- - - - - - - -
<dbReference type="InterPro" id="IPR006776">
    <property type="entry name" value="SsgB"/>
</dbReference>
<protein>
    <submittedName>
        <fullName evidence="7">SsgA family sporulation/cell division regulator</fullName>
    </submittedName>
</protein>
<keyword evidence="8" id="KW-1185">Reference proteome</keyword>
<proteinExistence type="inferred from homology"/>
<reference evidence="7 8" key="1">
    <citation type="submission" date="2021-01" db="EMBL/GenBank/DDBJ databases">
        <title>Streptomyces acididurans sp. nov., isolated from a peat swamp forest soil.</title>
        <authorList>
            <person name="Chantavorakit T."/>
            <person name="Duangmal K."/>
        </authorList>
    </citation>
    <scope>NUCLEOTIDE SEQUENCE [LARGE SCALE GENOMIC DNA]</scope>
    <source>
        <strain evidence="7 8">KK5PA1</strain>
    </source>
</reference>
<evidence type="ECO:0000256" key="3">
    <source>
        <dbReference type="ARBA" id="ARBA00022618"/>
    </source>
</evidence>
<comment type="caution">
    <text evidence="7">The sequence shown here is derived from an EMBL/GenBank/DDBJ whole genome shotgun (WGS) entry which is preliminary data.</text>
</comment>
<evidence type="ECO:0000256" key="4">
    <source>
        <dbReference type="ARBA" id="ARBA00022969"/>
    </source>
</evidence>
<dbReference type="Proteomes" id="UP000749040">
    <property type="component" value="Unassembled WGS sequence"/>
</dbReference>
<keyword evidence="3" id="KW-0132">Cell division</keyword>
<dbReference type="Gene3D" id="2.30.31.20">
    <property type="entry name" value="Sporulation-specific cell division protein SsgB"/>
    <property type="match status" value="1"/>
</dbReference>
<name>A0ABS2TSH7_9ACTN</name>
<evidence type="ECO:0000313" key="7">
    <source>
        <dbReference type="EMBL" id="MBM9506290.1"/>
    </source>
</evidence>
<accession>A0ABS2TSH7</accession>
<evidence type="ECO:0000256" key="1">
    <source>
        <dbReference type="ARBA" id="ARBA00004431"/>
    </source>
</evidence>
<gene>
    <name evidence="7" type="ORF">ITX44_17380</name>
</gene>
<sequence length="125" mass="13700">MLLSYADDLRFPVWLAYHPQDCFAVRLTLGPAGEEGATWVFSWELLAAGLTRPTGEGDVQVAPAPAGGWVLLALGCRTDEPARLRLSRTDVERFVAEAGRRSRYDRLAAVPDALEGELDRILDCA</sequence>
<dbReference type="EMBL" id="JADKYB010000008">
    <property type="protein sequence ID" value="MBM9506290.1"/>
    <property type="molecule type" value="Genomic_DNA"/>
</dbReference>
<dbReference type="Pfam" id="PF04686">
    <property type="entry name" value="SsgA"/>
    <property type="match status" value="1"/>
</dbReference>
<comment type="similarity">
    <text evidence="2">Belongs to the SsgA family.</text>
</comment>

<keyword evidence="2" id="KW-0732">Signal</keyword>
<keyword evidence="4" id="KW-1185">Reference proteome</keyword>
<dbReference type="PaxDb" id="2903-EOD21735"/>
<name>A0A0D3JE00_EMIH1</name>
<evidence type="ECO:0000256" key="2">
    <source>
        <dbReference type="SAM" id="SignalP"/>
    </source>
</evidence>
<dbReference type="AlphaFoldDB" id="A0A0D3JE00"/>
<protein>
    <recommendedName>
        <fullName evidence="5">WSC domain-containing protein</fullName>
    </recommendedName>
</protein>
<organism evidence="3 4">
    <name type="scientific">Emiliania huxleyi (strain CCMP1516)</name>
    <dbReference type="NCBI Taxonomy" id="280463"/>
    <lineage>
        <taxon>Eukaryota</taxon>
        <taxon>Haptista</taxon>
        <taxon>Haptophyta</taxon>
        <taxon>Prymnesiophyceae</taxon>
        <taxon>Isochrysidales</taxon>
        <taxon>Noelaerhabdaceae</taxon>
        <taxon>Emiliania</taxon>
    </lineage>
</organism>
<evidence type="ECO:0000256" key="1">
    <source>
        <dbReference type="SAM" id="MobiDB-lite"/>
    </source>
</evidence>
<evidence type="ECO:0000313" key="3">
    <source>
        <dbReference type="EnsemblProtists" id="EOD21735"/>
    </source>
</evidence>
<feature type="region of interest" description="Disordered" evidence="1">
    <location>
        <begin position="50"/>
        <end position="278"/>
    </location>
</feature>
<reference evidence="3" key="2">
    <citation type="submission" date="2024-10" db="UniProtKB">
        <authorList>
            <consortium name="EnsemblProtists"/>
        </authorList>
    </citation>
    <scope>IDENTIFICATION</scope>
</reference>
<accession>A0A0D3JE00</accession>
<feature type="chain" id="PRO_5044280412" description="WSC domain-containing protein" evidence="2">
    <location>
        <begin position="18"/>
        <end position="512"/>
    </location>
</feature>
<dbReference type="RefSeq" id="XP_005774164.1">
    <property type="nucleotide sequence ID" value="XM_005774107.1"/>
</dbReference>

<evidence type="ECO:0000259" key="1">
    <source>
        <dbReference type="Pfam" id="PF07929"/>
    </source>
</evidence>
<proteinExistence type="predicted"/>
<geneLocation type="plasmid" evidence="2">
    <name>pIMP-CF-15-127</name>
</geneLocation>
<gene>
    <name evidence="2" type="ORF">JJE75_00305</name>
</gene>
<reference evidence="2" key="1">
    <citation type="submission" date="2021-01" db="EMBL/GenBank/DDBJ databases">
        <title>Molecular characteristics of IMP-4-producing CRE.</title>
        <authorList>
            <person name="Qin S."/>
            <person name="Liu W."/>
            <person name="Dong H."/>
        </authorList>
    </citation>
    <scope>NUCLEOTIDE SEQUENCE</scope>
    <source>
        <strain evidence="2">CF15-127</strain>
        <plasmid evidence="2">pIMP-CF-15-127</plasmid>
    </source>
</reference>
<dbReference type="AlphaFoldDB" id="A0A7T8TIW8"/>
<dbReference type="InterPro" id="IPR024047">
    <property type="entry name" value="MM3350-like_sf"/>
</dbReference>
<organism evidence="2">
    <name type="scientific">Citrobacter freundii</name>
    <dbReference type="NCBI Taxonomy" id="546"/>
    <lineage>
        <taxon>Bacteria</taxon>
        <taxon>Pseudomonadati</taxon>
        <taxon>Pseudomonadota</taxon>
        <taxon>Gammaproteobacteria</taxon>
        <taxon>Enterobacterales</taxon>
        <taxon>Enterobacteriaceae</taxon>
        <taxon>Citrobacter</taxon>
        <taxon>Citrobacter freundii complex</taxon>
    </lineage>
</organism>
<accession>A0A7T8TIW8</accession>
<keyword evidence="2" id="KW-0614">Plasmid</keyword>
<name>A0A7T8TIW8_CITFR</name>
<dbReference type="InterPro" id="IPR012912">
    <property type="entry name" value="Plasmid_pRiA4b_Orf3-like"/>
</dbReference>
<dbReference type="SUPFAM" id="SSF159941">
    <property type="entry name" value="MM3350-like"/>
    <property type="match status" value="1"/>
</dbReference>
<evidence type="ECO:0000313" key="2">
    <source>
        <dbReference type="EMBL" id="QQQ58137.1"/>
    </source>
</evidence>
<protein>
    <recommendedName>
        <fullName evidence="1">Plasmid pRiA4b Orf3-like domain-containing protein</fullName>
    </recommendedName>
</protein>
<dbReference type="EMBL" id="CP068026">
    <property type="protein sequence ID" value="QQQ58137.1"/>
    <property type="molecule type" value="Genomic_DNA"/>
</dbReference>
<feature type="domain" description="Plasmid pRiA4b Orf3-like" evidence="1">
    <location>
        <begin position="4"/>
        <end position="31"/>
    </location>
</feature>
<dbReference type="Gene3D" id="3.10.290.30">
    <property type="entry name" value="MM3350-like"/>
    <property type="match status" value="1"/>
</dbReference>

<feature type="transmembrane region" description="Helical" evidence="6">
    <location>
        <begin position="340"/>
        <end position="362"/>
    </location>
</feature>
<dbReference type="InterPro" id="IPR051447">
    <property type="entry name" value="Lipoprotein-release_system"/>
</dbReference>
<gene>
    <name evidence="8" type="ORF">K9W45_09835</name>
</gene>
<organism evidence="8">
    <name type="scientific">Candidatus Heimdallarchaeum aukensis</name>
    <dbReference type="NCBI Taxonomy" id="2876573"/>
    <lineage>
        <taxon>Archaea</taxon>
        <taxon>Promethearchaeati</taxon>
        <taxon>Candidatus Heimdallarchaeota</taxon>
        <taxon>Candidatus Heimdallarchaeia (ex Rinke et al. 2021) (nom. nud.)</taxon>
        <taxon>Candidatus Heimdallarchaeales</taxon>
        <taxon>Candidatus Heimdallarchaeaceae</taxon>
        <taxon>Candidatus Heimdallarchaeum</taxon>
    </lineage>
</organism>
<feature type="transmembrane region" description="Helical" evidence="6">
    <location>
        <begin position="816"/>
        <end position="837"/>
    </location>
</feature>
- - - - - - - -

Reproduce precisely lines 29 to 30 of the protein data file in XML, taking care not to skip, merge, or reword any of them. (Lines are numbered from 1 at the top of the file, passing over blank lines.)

<comment type="caution">
    <text evidence="7">The sequence shown here is derived from an EMBL/GenBank/DDBJ whole genome shotgun (WGS) entry which is preliminary data.</text>